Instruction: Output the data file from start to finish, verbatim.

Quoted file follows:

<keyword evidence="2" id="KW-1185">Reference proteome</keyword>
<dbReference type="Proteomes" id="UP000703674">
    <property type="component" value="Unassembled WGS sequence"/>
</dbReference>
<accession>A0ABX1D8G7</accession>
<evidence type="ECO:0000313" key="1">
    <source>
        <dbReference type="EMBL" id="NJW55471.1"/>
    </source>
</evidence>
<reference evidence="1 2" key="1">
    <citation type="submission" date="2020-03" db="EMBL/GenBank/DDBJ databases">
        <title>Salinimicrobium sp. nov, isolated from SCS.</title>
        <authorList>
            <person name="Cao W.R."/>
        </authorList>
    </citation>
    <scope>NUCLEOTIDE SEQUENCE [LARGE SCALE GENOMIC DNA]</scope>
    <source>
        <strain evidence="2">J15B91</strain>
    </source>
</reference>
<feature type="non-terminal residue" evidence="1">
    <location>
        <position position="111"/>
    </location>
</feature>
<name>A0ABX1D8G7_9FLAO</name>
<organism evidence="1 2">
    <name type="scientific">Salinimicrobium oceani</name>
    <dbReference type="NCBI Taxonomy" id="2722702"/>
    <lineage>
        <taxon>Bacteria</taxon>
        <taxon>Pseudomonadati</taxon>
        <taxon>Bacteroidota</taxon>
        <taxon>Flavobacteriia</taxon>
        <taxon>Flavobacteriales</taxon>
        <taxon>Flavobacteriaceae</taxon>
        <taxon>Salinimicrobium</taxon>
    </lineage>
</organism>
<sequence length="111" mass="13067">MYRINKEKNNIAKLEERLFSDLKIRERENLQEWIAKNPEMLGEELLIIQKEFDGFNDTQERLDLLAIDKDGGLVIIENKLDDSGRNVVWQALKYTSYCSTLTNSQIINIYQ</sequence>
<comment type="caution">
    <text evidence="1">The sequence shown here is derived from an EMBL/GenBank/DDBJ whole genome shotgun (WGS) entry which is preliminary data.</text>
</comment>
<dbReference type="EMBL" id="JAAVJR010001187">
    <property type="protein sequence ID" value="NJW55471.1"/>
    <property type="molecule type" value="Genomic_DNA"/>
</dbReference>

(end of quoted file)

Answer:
<keyword evidence="2" id="KW-1185">Reference proteome</keyword>
<dbReference type="Proteomes" id="UP000703674">
    <property type="component" value="Unassembled WGS sequence"/>
</dbReference>
<accession>A0ABX1D8G7</accession>
<evidence type="ECO:0000313" key="1">
    <source>
        <dbReference type="EMBL" id="NJW55471.1"/>
    </source>
</evidence>
<reference evidence="1 2" key="1">
    <citation type="submission" date="2020-03" db="EMBL/GenBank/DDBJ databases">
        <title>Salinimicrobium sp. nov, isolated from SCS.</title>
        <authorList>
            <person name="Cao W.R."/>
        </authorList>
    </citation>
    <scope>NUCLEOTIDE SEQUENCE [LARGE SCALE GENOMIC DNA]</scope>
    <source>
        <strain evidence="2">J15B91</strain>
    </source>
</reference>
<feature type="non-terminal residue" evidence="1">
    <location>
        <position position="111"/>
    </location>
</feature>
<name>A0ABX1D8G7_9FLAO</name>
<organism evidence="1 2">
    <name type="scientific">Salinimicrobium oceani</name>
    <dbReference type="NCBI Taxonomy" id="2722702"/>
    <lineage>
        <taxon>Bacteria</taxon>
        <taxon>Pseudomonadati</taxon>
        <taxon>Bacteroidota</taxon>
        <taxon>Flavobacteriia</taxon>
        <taxon>Flavobacteriales</taxon>
        <taxon>Flavobacteriaceae</taxon>
        <taxon>Salinimicrobium</taxon>
    </lineage>
</organism>
<sequence length="111" mass="13067">MYRINKEKNNIAKLEERLFSDLKIRERENLQEWIAKNPEMLGEELLIIQKEFDGFNDTQERLDLLAIDKDGGLVIIENKLDDSGRNVVWQALKYTSYCSTLTNSQIINIYQ</sequence>
<comment type="caution">
    <text evidence="1">The sequence shown here is derived from an EMBL/GenBank/DDBJ whole genome shotgun (WGS) entry which is preliminary data.</text>
</comment>
<dbReference type="EMBL" id="JAAVJR010001187">
    <property type="protein sequence ID" value="NJW55471.1"/>
    <property type="molecule type" value="Genomic_DNA"/>
</dbReference>